Democracy is about courage and the humane principle of justice. Torture is indication of panic hence cowardice and abadonment of such principle; if we succumb to the Shiboleth that such principle is "pre-9/11 thinking" then the very concept of fair and humane treatment for all is undermined and we submit to the ideology of those who attacked us on that day. It is a form of surrender and appeasement. We align ourselves then with the likes of an Assad, a Pinochet, or a Marcos. ...

I doubt much of your viewing public understands just how deeply this policy has damaged us on the international stage and in particular in Muslim countries. Nor has anyone really assessed the spiritual failure of such behavior and the implications for our nation. I am brought to mind of a passage in the New Testament which we can here transcribe, "What profit this nation to gain the whole world should it lose its soul?"

Steven Rutledge
Riverdale, MD


I am struck by the number of people who are justifying the abuse by referring to the actions of "our" enemies. They argue our actions are justified by comparing them to worse behavior by others. They say our actions should not be judged on some universal, absolute moral standard, but only in comparison to the prevailing world-wide "culture" that unfortunately includes widespread torture and mahem.

Is this not the essence of the "moral relativism" so decried by the likes of Sean Hannity or Bill O'Reilly?

Bill Rood
Rochester, MN


Lets have equal time for the good guys, and I'm sure you could find some acceptable interogaters that have ways of getting information other than torture.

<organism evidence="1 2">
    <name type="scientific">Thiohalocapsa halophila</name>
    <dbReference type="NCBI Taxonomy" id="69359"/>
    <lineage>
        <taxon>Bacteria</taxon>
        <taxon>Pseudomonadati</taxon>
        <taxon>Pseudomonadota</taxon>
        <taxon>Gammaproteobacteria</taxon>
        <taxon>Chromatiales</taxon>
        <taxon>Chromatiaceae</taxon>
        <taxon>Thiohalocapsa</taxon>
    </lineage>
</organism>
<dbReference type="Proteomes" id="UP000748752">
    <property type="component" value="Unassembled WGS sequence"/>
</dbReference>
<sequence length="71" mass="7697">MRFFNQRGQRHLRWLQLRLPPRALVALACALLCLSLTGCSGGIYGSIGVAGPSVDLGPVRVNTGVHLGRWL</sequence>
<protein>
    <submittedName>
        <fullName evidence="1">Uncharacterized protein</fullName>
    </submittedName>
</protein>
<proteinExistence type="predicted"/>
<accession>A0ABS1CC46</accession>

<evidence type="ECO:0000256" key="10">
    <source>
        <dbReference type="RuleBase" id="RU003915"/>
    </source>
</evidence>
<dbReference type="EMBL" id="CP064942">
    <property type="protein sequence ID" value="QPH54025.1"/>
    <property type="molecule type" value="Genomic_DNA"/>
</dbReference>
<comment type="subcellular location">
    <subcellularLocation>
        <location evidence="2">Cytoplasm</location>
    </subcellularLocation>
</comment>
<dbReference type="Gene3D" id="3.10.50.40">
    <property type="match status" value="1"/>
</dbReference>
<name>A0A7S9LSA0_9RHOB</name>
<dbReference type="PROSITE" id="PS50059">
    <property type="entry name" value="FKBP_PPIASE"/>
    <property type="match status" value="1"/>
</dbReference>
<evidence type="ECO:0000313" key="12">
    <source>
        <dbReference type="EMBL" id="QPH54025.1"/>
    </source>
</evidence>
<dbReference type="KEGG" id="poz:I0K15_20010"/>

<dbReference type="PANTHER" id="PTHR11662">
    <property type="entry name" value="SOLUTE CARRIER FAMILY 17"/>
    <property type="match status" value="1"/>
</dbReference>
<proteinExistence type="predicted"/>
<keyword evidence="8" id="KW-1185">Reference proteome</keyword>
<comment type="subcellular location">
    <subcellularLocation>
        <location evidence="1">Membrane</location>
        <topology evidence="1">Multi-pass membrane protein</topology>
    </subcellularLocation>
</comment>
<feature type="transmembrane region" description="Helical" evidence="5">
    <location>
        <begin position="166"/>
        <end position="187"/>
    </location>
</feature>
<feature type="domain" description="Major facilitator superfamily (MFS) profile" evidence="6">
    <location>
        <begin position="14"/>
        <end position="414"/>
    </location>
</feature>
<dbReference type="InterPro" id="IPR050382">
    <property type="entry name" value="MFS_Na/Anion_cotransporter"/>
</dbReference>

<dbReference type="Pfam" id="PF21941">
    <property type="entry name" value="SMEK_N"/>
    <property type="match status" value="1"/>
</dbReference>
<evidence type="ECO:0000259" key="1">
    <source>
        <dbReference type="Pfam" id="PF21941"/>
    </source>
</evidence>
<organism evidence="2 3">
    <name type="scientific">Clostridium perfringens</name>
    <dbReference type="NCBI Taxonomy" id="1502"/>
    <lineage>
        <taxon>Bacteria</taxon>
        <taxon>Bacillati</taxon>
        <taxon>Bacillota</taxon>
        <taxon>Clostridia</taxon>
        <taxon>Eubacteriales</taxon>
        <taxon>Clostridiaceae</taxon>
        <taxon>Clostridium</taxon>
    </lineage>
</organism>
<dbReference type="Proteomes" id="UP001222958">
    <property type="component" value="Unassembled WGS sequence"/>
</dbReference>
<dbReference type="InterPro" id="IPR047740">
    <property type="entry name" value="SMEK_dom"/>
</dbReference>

I wish you could have seen our prisoner of war exchange in Panmunjun at the end of the Korean war. The mildest man in the army was angry enough to kill. We gave them well fed, clothed and healthy people and they gave us vegtables for human beings that were tortured, brain washed and needed extensive psychiatric treatment. All the GIs felt the North Korean Communists were criminals in the highest order and hard to beleive their inhumane treatment. Now your going to say what in the hell were we doing there in the first place,and all I can say is compare South Korea to North Korea today and and in all honesty you'll have to beleive it was not a mistake, and as a veteran I am proud to say I did my small part for that to come to pass. I'm retired now and when ever I come across a South Korean, on the golf course or anywhere, I generally get him into conversation about Korea in the fifties and when he learns I am a Korean veteran he can't thank me enough.

I'm sure you could find some soldiers in Iraq today who feel the same way, and stop browbeating the poor grunt for a few sick people and report both sides in depth as you did for the evil interrogaters. Thirty or forty years from now that grunt may come across an Iraqi who can't thank him enough, and the way you guys report your,"Thought Provoking", it may take that long.

Maurice Brouillard
Fremont, Ca


For those on this thread that condone, advocate, rationalize or otherwise defend the behaviour of dishonorable men, think about your response to an invasion and occupation of your country. One where many of your friends and neighbors are detained and questioned, tortured or not. One where a foriegn tank sits on the corner, and your moves are not free, since bullets fly. One where you have to make your way through this melee to get water or food for you and yours.

What would you do? I suspect that within the nature of many of us would be a call to resist. We should question who we are, what we do, what is next and what are the root causes of terrorism.

Frank Karpinsky
Louisville, KY